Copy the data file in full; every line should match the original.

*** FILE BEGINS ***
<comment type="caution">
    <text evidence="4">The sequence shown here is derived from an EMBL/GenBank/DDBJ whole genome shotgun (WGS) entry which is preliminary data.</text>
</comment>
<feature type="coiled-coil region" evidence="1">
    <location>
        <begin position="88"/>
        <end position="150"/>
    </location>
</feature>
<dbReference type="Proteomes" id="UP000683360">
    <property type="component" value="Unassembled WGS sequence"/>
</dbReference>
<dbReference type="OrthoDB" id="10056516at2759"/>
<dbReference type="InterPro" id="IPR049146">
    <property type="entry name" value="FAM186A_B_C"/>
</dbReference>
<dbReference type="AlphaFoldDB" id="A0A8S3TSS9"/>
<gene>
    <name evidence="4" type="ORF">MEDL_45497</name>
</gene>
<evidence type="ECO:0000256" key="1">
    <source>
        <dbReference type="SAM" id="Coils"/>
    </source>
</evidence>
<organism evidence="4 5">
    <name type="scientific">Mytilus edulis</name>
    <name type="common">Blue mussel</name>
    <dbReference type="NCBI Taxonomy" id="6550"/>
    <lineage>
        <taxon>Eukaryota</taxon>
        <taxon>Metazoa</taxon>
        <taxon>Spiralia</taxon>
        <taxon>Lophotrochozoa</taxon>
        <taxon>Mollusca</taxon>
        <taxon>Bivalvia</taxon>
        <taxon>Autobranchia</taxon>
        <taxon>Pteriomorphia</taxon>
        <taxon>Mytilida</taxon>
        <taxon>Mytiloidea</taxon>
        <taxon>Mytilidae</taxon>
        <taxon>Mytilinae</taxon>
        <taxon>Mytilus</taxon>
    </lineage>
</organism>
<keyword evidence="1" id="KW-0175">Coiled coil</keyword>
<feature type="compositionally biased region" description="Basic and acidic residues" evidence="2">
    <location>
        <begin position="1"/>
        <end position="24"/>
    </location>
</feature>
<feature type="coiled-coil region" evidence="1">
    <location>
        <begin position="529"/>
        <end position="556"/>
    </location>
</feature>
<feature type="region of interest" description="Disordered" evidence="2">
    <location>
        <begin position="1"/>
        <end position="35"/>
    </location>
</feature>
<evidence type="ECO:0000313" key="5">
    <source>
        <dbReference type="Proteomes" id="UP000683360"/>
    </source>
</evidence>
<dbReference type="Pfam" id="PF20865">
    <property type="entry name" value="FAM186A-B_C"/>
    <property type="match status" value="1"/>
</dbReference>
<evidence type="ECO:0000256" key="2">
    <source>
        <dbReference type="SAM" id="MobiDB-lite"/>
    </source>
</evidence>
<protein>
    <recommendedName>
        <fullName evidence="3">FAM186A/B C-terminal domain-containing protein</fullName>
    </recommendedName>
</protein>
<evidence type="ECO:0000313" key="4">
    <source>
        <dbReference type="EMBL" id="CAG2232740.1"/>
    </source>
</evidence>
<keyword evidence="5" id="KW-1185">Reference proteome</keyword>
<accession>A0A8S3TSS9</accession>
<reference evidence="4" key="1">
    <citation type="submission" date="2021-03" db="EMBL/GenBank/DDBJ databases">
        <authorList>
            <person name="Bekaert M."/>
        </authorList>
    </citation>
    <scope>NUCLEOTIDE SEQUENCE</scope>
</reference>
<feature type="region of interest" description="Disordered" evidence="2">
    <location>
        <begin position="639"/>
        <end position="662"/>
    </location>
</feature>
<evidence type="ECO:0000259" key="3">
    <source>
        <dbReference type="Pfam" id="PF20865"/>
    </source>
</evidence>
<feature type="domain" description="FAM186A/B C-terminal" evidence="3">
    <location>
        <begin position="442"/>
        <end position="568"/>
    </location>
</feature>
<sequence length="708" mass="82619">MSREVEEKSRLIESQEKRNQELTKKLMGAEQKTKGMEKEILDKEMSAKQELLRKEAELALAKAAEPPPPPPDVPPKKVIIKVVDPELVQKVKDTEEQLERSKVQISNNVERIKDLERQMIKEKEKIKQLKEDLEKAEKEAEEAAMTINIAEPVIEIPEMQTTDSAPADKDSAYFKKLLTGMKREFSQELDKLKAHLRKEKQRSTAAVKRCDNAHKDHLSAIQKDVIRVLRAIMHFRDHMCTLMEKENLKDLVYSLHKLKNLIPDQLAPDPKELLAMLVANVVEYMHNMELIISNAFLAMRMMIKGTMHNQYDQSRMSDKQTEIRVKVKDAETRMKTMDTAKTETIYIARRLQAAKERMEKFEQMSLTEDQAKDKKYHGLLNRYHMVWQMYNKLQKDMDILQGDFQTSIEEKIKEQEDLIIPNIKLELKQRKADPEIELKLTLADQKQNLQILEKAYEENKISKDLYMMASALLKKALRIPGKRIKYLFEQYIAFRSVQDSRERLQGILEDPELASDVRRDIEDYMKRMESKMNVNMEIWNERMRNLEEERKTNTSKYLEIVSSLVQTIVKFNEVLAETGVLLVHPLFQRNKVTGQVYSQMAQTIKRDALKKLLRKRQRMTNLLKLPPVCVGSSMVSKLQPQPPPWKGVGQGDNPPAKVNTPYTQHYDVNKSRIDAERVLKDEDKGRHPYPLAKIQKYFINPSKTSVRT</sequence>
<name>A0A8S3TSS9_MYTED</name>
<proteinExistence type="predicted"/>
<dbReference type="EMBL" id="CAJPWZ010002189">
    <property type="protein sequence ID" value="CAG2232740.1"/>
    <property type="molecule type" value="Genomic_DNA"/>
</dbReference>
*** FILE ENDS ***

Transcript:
<comment type="caution">
    <text evidence="4">The sequence shown here is derived from an EMBL/GenBank/DDBJ whole genome shotgun (WGS) entry which is preliminary data.</text>
</comment>
<feature type="coiled-coil region" evidence="1">
    <location>
        <begin position="88"/>
        <end position="150"/>
    </location>
</feature>
<dbReference type="Proteomes" id="UP000683360">
    <property type="component" value="Unassembled WGS sequence"/>
</dbReference>
<dbReference type="OrthoDB" id="10056516at2759"/>
<dbReference type="InterPro" id="IPR049146">
    <property type="entry name" value="FAM186A_B_C"/>
</dbReference>
<dbReference type="AlphaFoldDB" id="A0A8S3TSS9"/>
<gene>
    <name evidence="4" type="ORF">MEDL_45497</name>
</gene>
<evidence type="ECO:0000256" key="1">
    <source>
        <dbReference type="SAM" id="Coils"/>
    </source>
</evidence>
<organism evidence="4 5">
    <name type="scientific">Mytilus edulis</name>
    <name type="common">Blue mussel</name>
    <dbReference type="NCBI Taxonomy" id="6550"/>
    <lineage>
        <taxon>Eukaryota</taxon>
        <taxon>Metazoa</taxon>
        <taxon>Spiralia</taxon>
        <taxon>Lophotrochozoa</taxon>
        <taxon>Mollusca</taxon>
        <taxon>Bivalvia</taxon>
        <taxon>Autobranchia</taxon>
        <taxon>Pteriomorphia</taxon>
        <taxon>Mytilida</taxon>
        <taxon>Mytiloidea</taxon>
        <taxon>Mytilidae</taxon>
        <taxon>Mytilinae</taxon>
        <taxon>Mytilus</taxon>
    </lineage>
</organism>
<keyword evidence="1" id="KW-0175">Coiled coil</keyword>
<feature type="compositionally biased region" description="Basic and acidic residues" evidence="2">
    <location>
        <begin position="1"/>
        <end position="24"/>
    </location>
</feature>
<feature type="coiled-coil region" evidence="1">
    <location>
        <begin position="529"/>
        <end position="556"/>
    </location>
</feature>
<feature type="region of interest" description="Disordered" evidence="2">
    <location>
        <begin position="1"/>
        <end position="35"/>
    </location>
</feature>
<evidence type="ECO:0000313" key="5">
    <source>
        <dbReference type="Proteomes" id="UP000683360"/>
    </source>
</evidence>
<dbReference type="Pfam" id="PF20865">
    <property type="entry name" value="FAM186A-B_C"/>
    <property type="match status" value="1"/>
</dbReference>
<evidence type="ECO:0000256" key="2">
    <source>
        <dbReference type="SAM" id="MobiDB-lite"/>
    </source>
</evidence>
<protein>
    <recommendedName>
        <fullName evidence="3">FAM186A/B C-terminal domain-containing protein</fullName>
    </recommendedName>
</protein>
<evidence type="ECO:0000313" key="4">
    <source>
        <dbReference type="EMBL" id="CAG2232740.1"/>
    </source>
</evidence>
<keyword evidence="5" id="KW-1185">Reference proteome</keyword>
<accession>A0A8S3TSS9</accession>
<reference evidence="4" key="1">
    <citation type="submission" date="2021-03" db="EMBL/GenBank/DDBJ databases">
        <authorList>
            <person name="Bekaert M."/>
        </authorList>
    </citation>
    <scope>NUCLEOTIDE SEQUENCE</scope>
</reference>
<feature type="region of interest" description="Disordered" evidence="2">
    <location>
        <begin position="639"/>
        <end position="662"/>
    </location>
</feature>
<evidence type="ECO:0000259" key="3">
    <source>
        <dbReference type="Pfam" id="PF20865"/>
    </source>
</evidence>
<feature type="domain" description="FAM186A/B C-terminal" evidence="3">
    <location>
        <begin position="442"/>
        <end position="568"/>
    </location>
</feature>
<sequence length="708" mass="82619">MSREVEEKSRLIESQEKRNQELTKKLMGAEQKTKGMEKEILDKEMSAKQELLRKEAELALAKAAEPPPPPPDVPPKKVIIKVVDPELVQKVKDTEEQLERSKVQISNNVERIKDLERQMIKEKEKIKQLKEDLEKAEKEAEEAAMTINIAEPVIEIPEMQTTDSAPADKDSAYFKKLLTGMKREFSQELDKLKAHLRKEKQRSTAAVKRCDNAHKDHLSAIQKDVIRVLRAIMHFRDHMCTLMEKENLKDLVYSLHKLKNLIPDQLAPDPKELLAMLVANVVEYMHNMELIISNAFLAMRMMIKGTMHNQYDQSRMSDKQTEIRVKVKDAETRMKTMDTAKTETIYIARRLQAAKERMEKFEQMSLTEDQAKDKKYHGLLNRYHMVWQMYNKLQKDMDILQGDFQTSIEEKIKEQEDLIIPNIKLELKQRKADPEIELKLTLADQKQNLQILEKAYEENKISKDLYMMASALLKKALRIPGKRIKYLFEQYIAFRSVQDSRERLQGILEDPELASDVRRDIEDYMKRMESKMNVNMEIWNERMRNLEEERKTNTSKYLEIVSSLVQTIVKFNEVLAETGVLLVHPLFQRNKVTGQVYSQMAQTIKRDALKKLLRKRQRMTNLLKLPPVCVGSSMVSKLQPQPPPWKGVGQGDNPPAKVNTPYTQHYDVNKSRIDAERVLKDEDKGRHPYPLAKIQKYFINPSKTSVRT</sequence>
<name>A0A8S3TSS9_MYTED</name>
<proteinExistence type="predicted"/>
<dbReference type="EMBL" id="CAJPWZ010002189">
    <property type="protein sequence ID" value="CAG2232740.1"/>
    <property type="molecule type" value="Genomic_DNA"/>
</dbReference>